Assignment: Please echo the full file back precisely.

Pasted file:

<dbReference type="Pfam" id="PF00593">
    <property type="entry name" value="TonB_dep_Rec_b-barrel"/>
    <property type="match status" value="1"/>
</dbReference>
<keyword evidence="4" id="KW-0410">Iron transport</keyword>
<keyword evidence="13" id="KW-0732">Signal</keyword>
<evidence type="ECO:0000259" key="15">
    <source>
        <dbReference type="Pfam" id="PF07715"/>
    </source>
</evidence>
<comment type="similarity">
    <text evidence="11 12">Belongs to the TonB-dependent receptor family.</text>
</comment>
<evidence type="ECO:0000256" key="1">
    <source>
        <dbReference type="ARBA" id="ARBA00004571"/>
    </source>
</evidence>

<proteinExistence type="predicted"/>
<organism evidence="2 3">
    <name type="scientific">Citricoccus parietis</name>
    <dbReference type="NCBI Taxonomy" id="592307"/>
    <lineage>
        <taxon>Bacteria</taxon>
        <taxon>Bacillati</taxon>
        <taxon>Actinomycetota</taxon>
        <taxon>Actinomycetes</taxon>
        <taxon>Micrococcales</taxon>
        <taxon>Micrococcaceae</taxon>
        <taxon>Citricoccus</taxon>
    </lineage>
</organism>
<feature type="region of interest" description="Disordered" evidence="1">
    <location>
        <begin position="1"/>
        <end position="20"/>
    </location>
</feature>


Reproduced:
<dbReference type="Pfam" id="PF00593">
    <property type="entry name" value="TonB_dep_Rec_b-barrel"/>
    <property type="match status" value="1"/>
</dbReference>
<keyword evidence="4" id="KW-0410">Iron transport</keyword>
<keyword evidence="13" id="KW-0732">Signal</keyword>
<evidence type="ECO:0000259" key="15">
    <source>
        <dbReference type="Pfam" id="PF07715"/>
    </source>
</evidence>
<comment type="similarity">
    <text evidence="11 12">Belongs to the TonB-dependent receptor family.</text>
</comment>
<evidence type="ECO:0000256" key="1">
    <source>
        <dbReference type="ARBA" id="ARBA00004571"/>
    </source>
</evidence>

<proteinExistence type="predicted"/>
<organism evidence="2 3">
    <name type="scientific">Citricoccus parietis</name>
    <dbReference type="NCBI Taxonomy" id="592307"/>
    <lineage>
        <taxon>Bacteria</taxon>
        <taxon>Bacillati</taxon>
        <taxon>Actinomycetota</taxon>
        <taxon>Actinomycetes</taxon>
        <taxon>Micrococcales</taxon>
        <taxon>Micrococcaceae</taxon>
        <taxon>Citricoccus</taxon>
    </lineage>
</organism>
<feature type="region of interest" description="Disordered" evidence="1">
    <location>
        <begin position="1"/>
        <end position="20"/>
    </location>
</feature>